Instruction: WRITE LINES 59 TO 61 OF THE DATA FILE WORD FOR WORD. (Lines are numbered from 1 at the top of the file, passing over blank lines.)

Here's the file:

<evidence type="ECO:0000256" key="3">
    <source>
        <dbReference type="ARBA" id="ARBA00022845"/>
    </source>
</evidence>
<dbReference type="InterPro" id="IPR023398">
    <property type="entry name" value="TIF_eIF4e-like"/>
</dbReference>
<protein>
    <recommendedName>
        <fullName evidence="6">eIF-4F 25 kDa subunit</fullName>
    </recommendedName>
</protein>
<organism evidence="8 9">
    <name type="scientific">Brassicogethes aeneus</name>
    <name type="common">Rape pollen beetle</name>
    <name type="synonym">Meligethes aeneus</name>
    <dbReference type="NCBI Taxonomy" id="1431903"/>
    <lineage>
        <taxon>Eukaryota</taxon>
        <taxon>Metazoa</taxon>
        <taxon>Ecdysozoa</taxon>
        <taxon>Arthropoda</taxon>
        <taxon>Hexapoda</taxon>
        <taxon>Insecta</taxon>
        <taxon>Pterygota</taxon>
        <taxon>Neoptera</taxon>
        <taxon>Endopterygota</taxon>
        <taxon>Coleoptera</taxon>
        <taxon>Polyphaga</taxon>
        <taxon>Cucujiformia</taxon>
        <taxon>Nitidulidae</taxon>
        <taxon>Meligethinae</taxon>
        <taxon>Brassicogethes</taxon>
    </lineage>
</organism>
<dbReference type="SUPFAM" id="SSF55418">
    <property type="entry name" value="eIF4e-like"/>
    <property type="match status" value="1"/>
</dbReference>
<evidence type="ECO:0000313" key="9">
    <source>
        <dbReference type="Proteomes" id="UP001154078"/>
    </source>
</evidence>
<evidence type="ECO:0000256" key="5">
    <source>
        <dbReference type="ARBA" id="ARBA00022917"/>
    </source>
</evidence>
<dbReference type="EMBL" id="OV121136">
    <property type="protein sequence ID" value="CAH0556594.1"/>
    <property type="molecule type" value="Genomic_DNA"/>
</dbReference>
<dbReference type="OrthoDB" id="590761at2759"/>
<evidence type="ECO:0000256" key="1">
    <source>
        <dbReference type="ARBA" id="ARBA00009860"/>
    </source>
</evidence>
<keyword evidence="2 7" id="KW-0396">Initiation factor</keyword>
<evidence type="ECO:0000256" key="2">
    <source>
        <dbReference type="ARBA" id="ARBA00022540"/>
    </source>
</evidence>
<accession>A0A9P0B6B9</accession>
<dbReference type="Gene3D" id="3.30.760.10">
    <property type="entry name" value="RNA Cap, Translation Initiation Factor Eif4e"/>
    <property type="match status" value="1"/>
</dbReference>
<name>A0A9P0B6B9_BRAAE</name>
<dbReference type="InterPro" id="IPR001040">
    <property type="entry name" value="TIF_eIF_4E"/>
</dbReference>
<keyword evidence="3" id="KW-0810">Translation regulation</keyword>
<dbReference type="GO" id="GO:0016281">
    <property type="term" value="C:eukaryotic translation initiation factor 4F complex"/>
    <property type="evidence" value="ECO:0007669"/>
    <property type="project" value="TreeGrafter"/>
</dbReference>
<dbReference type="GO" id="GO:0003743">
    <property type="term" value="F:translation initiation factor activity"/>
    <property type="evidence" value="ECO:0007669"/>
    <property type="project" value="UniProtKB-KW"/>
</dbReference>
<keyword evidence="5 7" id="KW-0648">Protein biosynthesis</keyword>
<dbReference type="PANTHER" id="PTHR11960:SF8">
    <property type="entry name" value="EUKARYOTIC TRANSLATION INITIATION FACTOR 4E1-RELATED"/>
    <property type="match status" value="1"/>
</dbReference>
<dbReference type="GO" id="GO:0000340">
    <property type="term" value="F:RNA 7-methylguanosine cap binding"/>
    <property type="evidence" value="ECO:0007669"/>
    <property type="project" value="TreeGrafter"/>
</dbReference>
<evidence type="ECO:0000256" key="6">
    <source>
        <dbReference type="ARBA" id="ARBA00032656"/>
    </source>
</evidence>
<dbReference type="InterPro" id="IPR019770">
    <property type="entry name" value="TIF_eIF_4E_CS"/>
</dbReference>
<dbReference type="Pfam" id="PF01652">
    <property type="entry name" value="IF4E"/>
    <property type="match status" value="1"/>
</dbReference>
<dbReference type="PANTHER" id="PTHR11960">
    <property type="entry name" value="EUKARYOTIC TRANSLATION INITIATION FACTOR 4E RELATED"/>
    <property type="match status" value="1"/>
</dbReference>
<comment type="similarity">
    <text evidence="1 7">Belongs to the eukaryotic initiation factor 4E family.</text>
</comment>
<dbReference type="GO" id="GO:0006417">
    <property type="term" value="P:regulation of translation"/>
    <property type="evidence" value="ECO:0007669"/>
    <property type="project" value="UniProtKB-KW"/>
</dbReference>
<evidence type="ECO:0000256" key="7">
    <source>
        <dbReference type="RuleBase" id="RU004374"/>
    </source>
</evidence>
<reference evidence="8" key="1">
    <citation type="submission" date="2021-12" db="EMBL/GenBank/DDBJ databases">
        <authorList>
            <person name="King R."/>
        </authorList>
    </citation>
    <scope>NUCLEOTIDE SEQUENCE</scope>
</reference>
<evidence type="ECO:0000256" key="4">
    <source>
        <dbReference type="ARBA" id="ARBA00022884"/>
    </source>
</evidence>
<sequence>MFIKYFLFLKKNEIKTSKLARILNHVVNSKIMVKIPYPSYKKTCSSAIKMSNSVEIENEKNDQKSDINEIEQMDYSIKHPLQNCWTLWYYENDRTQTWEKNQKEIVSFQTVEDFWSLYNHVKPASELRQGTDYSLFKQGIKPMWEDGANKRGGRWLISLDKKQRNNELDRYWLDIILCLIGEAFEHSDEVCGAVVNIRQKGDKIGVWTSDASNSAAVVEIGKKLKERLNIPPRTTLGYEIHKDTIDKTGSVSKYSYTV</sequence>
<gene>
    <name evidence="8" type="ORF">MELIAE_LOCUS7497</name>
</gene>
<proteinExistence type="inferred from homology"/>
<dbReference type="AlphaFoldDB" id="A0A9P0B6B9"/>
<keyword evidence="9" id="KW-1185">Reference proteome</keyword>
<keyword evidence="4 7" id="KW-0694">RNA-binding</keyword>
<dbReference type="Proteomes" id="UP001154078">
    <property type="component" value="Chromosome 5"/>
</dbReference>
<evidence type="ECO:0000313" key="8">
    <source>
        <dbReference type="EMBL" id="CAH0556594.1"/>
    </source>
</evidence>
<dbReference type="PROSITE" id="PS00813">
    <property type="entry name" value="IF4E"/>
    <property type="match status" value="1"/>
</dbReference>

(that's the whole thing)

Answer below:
    </source>
</evidence>
<keyword evidence="2 7" id="KW-0396">Initiation factor</keyword>